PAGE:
Gabriel Guzman handles art duties and it’s a very serviceable spread of work. What he does best is draw large groups of people that all look individual and unique, and manages to handle having several bodies on screen without it looking inappropriately overcrowded. From the third page, we see a spread of eleven or so of the ship’s crew, all huddled into the first panel with enough detail to distinguish fashion and light facial expression, and also outline the intricate environment of the ship’s walls. It’s impressive to do something like this on a full page spread, but to do it on one panel of five on a page is a great showing of the composition. What is something of a mixed bag is how Guzman handles expressive and genuine emotions. The people here feel real and well constructed, with sequences like the volunteering page brimming with a wholesome genuineness. However, sometimes emotions visually don’t match up with the tone in the dialogue or on the page. When Kyra approaches Caleb about his nerves, Caleb doesn’t look nervous but looks more like he was thinking about how ugly and boring his new situation is. Another is when Theban tells Caleb about how Zerg can’t infest Protoss, Caleb’s subsequent expression is one of focus mixed with a struggle for some strange reason.Continued below
What Guzman executes well, and I’m sure he’s had a lot of experience with it, is constructing complex sci-fi backdrops. The environments here feel legitimate and interesting. The interior of the ship The Magpie is lined with scuffed and rusted metal, and complex patterns zigzag throughout the architecture. When we also get a brief flashback of Caleb’s Terran past, it’s vast green farmland contrasted with rusty machinery and sleek looking public transport. What Guzman works best at is within the confines of the Protoss ship. Here, Guzman channels his full Alien aesthetic with style, making sure panels are a little awkward to convey claustrophobia and fear. But the inner architecture of this ship is just as lovingly rendered as The Magpie. The walls are elegant and filled with elliptical shapes embedded with sapphire-like cores. They look mysterious and alien in the best possible way and fill the reader with intrigue at the architecture and dread at its ruin.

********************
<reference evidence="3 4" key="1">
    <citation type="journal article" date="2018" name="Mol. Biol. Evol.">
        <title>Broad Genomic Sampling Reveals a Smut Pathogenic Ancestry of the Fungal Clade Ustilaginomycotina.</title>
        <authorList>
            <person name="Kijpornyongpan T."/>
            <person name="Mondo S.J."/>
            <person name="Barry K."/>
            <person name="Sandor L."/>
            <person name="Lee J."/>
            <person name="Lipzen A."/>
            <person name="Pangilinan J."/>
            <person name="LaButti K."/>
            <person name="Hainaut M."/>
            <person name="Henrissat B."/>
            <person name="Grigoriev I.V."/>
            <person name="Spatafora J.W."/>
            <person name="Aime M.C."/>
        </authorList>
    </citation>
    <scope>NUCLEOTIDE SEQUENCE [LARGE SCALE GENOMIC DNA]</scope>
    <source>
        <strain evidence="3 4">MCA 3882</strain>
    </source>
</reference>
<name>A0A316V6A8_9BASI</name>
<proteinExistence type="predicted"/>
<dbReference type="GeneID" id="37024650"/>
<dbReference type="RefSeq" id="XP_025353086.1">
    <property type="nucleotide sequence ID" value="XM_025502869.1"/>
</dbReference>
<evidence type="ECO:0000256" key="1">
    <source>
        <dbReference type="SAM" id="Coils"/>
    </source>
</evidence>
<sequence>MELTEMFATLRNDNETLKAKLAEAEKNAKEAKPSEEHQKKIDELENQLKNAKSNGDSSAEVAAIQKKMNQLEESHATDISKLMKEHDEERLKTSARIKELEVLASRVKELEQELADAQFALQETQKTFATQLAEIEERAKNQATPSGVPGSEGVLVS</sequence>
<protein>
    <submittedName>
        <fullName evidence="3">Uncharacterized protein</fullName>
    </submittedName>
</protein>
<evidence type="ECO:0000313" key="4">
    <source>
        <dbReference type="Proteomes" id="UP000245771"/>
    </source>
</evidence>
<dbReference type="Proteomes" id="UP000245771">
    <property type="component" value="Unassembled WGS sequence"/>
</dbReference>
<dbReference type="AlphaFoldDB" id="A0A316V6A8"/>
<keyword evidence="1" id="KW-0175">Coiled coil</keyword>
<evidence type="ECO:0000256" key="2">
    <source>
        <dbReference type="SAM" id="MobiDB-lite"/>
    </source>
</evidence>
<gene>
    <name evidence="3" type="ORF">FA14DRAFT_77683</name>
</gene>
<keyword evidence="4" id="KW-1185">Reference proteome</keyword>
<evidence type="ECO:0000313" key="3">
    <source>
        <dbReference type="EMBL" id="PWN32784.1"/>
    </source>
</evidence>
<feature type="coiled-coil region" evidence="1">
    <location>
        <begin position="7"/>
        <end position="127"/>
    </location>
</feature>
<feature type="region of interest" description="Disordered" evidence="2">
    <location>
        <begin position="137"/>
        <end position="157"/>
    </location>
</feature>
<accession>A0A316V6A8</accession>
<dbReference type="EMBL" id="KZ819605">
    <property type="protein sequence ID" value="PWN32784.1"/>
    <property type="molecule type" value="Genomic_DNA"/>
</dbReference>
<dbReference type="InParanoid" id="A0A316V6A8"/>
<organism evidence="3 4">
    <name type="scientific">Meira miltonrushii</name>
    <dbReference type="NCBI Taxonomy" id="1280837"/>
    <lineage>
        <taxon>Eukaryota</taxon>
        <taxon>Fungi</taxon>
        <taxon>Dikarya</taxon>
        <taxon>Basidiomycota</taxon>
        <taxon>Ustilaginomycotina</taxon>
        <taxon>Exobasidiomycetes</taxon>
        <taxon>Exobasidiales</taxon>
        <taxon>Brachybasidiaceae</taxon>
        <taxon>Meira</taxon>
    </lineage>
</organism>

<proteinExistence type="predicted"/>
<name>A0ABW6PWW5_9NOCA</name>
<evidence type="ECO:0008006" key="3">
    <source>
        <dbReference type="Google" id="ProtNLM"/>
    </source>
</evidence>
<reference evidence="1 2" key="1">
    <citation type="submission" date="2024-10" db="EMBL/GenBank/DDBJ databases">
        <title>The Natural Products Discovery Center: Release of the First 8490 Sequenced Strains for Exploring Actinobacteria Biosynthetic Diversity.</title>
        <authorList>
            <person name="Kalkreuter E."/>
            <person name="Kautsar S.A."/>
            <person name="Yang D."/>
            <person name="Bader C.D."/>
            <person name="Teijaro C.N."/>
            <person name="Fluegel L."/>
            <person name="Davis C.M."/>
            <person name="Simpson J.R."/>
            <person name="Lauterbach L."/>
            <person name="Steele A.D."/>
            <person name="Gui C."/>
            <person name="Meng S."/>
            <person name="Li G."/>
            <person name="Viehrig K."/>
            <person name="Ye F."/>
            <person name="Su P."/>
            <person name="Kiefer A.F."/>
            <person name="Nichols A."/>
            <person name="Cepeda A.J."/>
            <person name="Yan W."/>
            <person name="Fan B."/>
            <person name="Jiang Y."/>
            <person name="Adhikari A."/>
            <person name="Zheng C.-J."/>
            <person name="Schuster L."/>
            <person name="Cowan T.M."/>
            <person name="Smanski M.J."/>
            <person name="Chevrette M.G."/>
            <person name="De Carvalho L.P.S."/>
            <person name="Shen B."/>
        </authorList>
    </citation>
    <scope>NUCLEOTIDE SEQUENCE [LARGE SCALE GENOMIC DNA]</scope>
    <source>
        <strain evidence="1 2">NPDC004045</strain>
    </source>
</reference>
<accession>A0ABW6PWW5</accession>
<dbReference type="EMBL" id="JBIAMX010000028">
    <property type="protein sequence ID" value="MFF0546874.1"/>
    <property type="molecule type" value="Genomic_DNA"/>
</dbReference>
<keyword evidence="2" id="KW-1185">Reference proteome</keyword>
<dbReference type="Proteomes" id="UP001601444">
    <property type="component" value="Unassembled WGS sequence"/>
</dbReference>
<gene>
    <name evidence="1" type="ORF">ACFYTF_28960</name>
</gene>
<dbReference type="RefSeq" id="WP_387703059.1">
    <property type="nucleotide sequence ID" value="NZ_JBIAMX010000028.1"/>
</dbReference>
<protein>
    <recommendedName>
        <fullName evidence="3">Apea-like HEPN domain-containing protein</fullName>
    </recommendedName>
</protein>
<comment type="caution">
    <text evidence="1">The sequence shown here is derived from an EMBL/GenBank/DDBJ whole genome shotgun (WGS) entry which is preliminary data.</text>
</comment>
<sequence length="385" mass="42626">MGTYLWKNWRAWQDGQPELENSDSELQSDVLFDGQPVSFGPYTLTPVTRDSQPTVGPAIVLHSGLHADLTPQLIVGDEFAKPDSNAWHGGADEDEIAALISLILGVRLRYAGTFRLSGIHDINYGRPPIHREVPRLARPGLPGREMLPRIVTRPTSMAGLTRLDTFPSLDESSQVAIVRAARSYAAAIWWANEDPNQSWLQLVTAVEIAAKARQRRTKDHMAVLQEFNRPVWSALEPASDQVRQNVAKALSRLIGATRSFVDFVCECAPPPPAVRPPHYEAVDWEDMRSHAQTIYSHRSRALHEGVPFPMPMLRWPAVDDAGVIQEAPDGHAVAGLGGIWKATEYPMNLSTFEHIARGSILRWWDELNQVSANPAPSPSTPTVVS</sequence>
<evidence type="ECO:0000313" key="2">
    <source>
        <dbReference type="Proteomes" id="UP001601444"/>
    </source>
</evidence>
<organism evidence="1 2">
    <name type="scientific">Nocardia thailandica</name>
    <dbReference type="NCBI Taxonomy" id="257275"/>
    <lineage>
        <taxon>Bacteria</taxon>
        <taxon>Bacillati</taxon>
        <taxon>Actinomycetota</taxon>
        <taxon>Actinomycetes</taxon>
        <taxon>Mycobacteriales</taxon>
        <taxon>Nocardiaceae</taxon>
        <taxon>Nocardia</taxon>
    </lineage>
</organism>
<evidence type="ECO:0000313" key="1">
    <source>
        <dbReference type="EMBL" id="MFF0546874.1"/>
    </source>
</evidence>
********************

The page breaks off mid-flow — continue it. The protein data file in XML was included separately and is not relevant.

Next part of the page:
Starcraft has always had a rich, vibrant and almost neon color palette in the games and packaging, and this is well represented and handled by Mike Atiyeh. Each scene set has a distinct feel, and it’s mostly thanks to the textures and painterly shading that Atiyeh utilizes. The Magpie’s interiors are a dull, dusty but luminous blue that conveys a warmth signifying this is a safe place. The farmland of Caleb’s past is a mix of similar vibrant blues and greens, looking beautifully natural. I love how he handles the Protoss Ship’s interiors. The walls are a stained, dusty gold, but when we get up close, Atiyeh smears the walls with water and grease stains and heavy wearing to the metal. It’s a great way to convey the idea that this is a derelict and abandoned ship and helps a lot with total reader immersion.
For me, “Starcraft: Scavengers” #1 plays it a little too safe with structuring and narrative conventions. There’s some merit in characters like Kyra, and Houser handles tension really well, but the way that the plot is executed feels too similar to past texts like Alien to be totally enjoyable. Guzman renders some dreamy, complex sci-fi backdrops, however, and Atiyeh brings them to life with a warm yet worn palette. It’s a solid start, let’s hope it gets better from here.
Final Score: 6.7 – “Starcraft: Scavengers” #1 is a visually beautiful debut that narratively feels a little too familiar.